Re: exim or postfix
On Wed, Nov 10, 2004 at 09:19:49AM +0100, martin f krafft wrote:
> also sprach Craig Sanders <firstname.lastname@example.org> [2004.11.10.0901 +0100]:
> > > Anyway, if you are so confident about postfix, then maybe you
> > > can teach me how to set up spamassassin to run under the local
> > > user's identity,
> > procmail, maildrop or whatever local delivery agent you use can
> > run spamassassin. that's part of an LDA's job.
> I agree. But exim can do it. And even though this is the LDA part of
> it, postfix also includes an LDA, which is just not up to speed.
and postfix can do it too.
just because it does it differently to the way exim does it, doesn't mean
that it can't do it.
postfix doesn't do it the same way as exim because postfix is not a single
monolithic process. it's a modular system of small tools that each do their
own job. expecting postfix to do it as a single monolithic setuid binary when
it doesn't even have one goes way beyond absurd, it's being wilfully blind.
> > even on the simplest level, a .forward file which pipes to SA is
> > executed under the UID of the user.
> ... not manageable...
of course not. but a) it works, and b) it doesn't have to be "manageable",
.forward files are not a system-wide setting, they are a per user thing.
if you want it to run for every user without each user having to do custom
configuration, then use procmail as the LDA and create a rule in
/etc/procmailrc. problem solved.
if you don't care about using per-user settings in SA, then just use a content
filter and you'll get SA checking on ALL mail, not just on locally-delivered
mail. again, problem solved. IMO, this is the best way to do it.
but if the question you are asking is "i want postfix to work exactly the same
as exim", then you'll never get an answer. that problem can not be solved.
they are two different programs that work in quite different ways. the
conceptual model for mail processing is different. for instance, postfix has
no real notion of "incoming" or "outgoing" mail - more precisely, because it
queues everything, *ALL* mail is both incoming AND outgoing. it comes into the
queue (from any one of numerous different sources, smtp, uucp,
/usr/sbin/sendmail, etc) and eventually leaves the queue (again, via any one of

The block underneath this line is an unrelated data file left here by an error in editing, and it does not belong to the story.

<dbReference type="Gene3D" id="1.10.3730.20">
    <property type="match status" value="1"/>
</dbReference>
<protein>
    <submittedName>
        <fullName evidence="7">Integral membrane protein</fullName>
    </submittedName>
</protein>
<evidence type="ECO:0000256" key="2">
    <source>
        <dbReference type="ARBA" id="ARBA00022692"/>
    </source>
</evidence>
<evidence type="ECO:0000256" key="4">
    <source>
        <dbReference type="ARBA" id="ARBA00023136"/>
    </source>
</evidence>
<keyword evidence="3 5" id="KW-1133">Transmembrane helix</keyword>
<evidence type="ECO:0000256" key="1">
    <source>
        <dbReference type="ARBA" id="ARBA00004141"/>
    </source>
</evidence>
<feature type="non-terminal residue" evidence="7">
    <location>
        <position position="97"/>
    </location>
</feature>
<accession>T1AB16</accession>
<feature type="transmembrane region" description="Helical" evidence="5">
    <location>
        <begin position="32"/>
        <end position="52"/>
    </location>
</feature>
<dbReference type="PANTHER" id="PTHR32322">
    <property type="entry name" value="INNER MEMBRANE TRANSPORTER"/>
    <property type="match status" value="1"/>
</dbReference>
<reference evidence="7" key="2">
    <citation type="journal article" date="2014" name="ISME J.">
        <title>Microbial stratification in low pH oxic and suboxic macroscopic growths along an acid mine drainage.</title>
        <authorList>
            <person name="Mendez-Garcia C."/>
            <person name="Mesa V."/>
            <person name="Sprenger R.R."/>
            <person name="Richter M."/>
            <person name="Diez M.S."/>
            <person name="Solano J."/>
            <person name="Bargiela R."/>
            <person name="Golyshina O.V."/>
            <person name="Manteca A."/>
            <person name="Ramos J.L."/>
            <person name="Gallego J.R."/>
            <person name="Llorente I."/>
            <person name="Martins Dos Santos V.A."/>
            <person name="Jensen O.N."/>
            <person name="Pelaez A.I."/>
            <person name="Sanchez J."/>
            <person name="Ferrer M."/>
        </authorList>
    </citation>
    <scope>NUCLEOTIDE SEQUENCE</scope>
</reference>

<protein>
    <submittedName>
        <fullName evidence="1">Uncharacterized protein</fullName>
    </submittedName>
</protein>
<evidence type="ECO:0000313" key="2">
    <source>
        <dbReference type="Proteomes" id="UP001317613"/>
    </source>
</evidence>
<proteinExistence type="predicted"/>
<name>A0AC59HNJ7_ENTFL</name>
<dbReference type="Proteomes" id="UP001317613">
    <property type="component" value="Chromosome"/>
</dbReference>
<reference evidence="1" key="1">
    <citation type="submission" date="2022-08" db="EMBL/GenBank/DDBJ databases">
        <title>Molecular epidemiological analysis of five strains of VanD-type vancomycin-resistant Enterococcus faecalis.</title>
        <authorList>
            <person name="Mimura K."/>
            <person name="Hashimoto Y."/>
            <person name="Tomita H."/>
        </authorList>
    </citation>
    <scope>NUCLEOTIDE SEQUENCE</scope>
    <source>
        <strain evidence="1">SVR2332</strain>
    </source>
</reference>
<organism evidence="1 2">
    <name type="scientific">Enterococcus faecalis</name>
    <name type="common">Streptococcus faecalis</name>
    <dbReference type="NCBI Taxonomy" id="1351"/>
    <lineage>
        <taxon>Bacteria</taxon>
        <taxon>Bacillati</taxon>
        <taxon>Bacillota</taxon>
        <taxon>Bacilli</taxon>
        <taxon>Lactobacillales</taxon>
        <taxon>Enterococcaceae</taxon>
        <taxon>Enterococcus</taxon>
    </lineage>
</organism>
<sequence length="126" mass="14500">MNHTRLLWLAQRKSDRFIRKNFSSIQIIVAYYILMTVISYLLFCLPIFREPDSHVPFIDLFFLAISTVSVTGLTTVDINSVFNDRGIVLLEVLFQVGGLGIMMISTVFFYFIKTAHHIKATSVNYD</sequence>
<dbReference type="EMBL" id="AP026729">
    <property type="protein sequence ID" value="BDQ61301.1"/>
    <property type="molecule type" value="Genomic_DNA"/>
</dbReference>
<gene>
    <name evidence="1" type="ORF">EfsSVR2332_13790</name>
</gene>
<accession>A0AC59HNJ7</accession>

numerous different transports, smtp, uucp, local, procmail, maildrop, etc)
this particular feature confuses lots of newbies to postfix, because they
refuse to believe it. they persist in thinking in terms of incoming and
outgoing mail, when it is patently obvious that there is no such thing in
> > before you say "but i want the MTA to do it", that's just you
> > thinking in terms of a monolithic MTA like exim.
> I am challenging you.
challenging me to do what?
i've already explained how insisting that the MTA itself does it is stupid.
you're trying to force a square peg into a round hole, when you'd be much
better just trying the round peg.
repeat after me: an MTA is not an LDA. use the right tool for the job.
> > > and how to route messages based on the sending address (for SPF
> > > reasons).
> > no idea, never needed to do it. try the postfix-users archives.
> I cheated. It's in there and marked 'impossible'. Exim can do it.
i doubt if it's impossible. more likely, no-one cares enough about it
to bother figuring out how to do it.
> > if it's not straight-forward, i'll bet you could do it with
> > a policy server.
> A policy server has no decision on route destination.
try a tcp map then.
after doing a bit of reading, it doesn't sound like it's even a good idea.
Wietse hacked up a patch to transport tables to do this in 2002, and made the
: It's a pretty schizophrenic architecture, and I am not even sure it
: can be made to work.
: For example, sender-based routing breaks message bounces that his
: machine sends back to the internet. In fact, any mail with a local
: sender address will loop back to his machine, even though it has
: a remote recipient address. And he will never be able to receive
: mail from someone in a sender-routed domain, because that mail will
: always be routed to the ISP for that domain.
in short, the answer is "that's not a useful question". routing based on
solely the From: address is inherently broken.
if it is ever going to work, it needs to be done either with a policy server
or a tcp transport map, then you can use more than just the From: address to
determine routing (to do it reliably, you also need to know the client IP
and whether the client IP is in $mynetworks)
craig sanders <email@example.com> (part time cyborg)